“Forgetting Fallujah” challenges the institutional memory of Fallujah advanced in “US Marines.” For most people, the understanding of war is based entirely on media images (Schwalbe, 2006; Sontag, 2003). This essay, like the work of Jackie Orr (2016) is a salvo in an ideological struggle to re-signify the meaning of Fallujah. The invasion of Fallujah was more severe for civilians than the torture of prisoners at Abu Ghraib, yet Fallujah caused almost no public outcry because it lacked visual evidence and went uncovered by mainstream American media (Entman, 2006). Covert silence in “US Marines” demonstrates that digital memory is easily manipulated and just as prone to abuse as biological memory. It is therefore imperative that every American remember Fallujah.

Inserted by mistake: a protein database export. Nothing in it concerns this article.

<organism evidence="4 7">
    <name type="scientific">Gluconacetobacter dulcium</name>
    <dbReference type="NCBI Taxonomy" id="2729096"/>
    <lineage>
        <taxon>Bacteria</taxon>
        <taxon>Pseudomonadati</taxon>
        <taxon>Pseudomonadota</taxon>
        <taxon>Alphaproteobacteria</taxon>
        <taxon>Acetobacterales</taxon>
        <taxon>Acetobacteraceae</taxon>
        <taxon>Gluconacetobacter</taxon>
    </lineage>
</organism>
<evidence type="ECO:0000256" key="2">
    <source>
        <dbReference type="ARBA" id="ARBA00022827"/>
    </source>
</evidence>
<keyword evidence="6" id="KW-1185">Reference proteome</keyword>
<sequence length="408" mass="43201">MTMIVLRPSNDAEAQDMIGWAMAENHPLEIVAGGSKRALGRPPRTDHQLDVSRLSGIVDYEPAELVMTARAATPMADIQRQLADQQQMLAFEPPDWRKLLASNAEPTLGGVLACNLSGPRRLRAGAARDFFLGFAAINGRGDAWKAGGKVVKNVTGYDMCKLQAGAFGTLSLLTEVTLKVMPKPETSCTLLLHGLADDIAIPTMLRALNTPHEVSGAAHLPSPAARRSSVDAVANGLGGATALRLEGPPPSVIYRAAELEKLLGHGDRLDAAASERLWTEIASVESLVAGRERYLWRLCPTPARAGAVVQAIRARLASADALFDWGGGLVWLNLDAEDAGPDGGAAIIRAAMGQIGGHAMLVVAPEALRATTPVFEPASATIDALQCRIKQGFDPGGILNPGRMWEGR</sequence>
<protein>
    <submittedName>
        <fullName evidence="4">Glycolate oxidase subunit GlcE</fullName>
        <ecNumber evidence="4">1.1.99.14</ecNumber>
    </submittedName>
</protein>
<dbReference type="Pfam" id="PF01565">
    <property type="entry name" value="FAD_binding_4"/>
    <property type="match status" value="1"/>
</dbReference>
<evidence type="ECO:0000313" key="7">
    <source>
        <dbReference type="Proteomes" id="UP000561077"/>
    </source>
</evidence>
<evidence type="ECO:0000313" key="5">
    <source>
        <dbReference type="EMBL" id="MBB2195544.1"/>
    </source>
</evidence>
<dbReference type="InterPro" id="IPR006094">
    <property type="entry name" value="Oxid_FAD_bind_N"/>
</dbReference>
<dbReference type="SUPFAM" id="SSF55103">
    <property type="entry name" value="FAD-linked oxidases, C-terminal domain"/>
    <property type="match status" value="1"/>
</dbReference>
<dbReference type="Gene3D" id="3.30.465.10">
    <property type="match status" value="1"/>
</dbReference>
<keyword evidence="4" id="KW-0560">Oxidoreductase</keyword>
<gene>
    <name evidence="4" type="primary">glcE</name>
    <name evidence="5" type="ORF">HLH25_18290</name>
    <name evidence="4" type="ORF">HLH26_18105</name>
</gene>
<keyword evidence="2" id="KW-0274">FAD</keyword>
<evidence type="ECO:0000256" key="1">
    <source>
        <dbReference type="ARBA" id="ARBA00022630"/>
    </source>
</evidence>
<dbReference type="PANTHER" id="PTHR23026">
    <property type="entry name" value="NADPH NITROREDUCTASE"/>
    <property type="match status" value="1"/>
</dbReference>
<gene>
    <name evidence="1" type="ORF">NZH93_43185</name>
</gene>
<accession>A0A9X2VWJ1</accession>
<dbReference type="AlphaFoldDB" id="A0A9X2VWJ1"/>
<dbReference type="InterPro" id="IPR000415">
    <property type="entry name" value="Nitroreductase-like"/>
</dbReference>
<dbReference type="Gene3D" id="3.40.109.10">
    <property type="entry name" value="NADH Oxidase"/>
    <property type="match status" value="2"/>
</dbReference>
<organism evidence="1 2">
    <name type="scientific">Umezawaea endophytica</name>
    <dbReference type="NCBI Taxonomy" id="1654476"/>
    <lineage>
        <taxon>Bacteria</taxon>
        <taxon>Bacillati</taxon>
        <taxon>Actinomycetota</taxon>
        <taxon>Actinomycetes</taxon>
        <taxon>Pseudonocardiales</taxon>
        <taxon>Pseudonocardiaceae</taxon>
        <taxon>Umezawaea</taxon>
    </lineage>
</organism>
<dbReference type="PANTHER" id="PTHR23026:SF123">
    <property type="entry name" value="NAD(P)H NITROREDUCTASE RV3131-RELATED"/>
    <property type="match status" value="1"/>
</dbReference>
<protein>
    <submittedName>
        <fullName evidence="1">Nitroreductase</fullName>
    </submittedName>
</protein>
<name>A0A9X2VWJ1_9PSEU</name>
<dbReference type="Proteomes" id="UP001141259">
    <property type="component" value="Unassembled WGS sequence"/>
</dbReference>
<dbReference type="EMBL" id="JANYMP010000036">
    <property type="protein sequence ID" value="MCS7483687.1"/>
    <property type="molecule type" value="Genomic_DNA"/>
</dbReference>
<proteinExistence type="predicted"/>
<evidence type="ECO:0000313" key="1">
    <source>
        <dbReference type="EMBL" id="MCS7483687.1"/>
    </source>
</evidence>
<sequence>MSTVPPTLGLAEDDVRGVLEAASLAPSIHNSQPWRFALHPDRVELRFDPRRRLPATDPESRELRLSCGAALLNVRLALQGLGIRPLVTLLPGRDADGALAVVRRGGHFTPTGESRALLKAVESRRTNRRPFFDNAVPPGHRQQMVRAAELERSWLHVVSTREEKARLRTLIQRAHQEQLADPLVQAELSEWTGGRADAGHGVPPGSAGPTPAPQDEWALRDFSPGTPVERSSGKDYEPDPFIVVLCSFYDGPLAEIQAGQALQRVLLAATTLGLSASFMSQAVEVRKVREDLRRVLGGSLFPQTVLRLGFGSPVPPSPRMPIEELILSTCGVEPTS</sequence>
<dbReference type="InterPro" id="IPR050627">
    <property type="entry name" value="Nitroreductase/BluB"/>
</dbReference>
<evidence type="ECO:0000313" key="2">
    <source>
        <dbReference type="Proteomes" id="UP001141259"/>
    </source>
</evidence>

Jarvis, Jason L.
"FORGETTING FALLUJAH: COVERT SILENCE, DIGITAL PUBLIC MEMORY AND THE CIVILIAN CONSEQUENCES OF OPERATION PHANTOM FURY IN IRAQ,"
Journal of Vincentian Social Action: Vol. 4:
2, Article 6.
Available at: https://scholar.stjohns.edu/jovsa/vol4/iss2/6
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